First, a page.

Q: Oh, don't be an idiot, 007. I know exactly what you're up to, and quite frankly, you're going to need my help.
Remember, if it hadn't been for Q Branch, you'd have been dead long ago.

(Opens case)
Q: Everything for a man on holiday. Explosive alarm clock -- guaranteed never to wake up anyone who uses it. Dentonite toothpaste -- to be used sparingly, the latest in plastic explosive...

This Bond lead back to the roots of Fleming's original Bond character, but broke with the spirit of the series. This upset many fans, which, together with production problems, to a long hiatus, lead to Dalton not playing the role in the next part. The next Bond, Goldeneye, would star Pierce Brosnan, who was originally supposed to replace Moore, instead.

To finish up and complete the writeup, here is a nice link to all things Bond:

Previous Bond: The Living Daylights, Next Bond: Goldeneye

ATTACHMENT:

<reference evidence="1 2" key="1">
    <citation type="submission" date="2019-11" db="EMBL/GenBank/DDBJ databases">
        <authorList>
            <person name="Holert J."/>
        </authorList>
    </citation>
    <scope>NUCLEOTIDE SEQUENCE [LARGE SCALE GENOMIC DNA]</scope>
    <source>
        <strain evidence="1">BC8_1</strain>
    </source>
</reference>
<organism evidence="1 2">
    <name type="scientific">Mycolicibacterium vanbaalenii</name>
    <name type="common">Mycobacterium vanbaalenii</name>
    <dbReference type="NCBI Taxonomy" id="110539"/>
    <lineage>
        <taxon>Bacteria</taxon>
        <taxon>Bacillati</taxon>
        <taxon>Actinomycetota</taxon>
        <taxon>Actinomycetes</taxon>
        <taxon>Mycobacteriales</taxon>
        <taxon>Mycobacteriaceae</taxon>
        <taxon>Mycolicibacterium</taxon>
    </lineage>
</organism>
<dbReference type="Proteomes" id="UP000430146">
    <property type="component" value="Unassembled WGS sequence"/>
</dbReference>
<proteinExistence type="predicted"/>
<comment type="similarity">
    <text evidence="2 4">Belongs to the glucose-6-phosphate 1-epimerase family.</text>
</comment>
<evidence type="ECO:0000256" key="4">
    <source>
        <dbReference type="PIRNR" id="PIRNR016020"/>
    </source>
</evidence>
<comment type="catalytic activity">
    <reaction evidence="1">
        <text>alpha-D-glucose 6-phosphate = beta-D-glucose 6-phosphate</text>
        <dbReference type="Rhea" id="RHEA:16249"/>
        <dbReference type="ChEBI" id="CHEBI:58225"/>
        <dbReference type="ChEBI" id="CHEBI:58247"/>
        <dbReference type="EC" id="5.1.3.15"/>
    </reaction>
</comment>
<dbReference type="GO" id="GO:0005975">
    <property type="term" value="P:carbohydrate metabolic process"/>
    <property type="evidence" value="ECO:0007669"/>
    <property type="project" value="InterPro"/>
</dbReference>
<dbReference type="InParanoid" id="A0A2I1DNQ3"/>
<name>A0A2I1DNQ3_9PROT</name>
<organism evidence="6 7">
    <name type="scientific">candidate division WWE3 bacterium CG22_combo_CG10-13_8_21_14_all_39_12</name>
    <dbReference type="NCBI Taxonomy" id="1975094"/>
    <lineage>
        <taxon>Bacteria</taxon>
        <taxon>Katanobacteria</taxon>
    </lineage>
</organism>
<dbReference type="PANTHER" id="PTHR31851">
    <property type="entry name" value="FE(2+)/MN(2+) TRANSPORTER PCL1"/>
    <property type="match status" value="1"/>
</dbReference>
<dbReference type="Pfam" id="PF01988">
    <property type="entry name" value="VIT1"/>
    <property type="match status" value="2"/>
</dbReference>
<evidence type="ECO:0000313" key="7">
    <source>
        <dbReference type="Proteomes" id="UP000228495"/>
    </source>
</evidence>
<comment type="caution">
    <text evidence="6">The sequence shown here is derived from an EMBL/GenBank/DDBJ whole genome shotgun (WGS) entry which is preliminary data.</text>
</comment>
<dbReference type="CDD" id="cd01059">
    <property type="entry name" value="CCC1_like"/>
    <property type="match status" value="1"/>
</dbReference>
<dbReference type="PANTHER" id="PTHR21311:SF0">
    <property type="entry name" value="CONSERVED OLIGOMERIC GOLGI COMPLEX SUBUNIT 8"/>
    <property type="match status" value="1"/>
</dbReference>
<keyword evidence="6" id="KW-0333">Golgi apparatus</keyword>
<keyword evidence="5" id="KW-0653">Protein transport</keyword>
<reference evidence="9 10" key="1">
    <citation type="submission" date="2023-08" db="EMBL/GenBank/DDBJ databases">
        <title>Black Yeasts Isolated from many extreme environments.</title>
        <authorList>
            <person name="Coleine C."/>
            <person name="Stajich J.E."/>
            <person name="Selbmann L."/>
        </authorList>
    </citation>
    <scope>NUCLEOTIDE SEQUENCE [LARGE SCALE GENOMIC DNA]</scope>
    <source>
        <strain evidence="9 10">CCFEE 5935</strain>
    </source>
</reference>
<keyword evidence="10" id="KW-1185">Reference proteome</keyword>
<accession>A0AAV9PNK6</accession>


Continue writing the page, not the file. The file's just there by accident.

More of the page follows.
Licence to Kill (LTK) is a glamorous way of saying "one-hit kills". The term can, in theory, be used universally, but is almost always used with reference to Nintendo 64 first-person shooters GoldenEye 007 and Perfect Dark.

LTK mode first appeared in GoldenEye's deathmatch mode. It appears on the list of multiplayer modes alongside Normal (a standard deathmatch), You Only Live Twice (last person alive wins), and The Living Daylights (flag tag). To play LTK mode at the same time as one of the other play modes is very simple; select e.g. Flag Tag on the Mode menu, and on the Health menu, set all players' health down to "-10 (Hero)". This has the same effect. In Perfect Dark's multiplayer mode, the "one-shot kills" option appeared, but by that point, GoldenEye was three years old and the name "Licence To Kill" had stuck.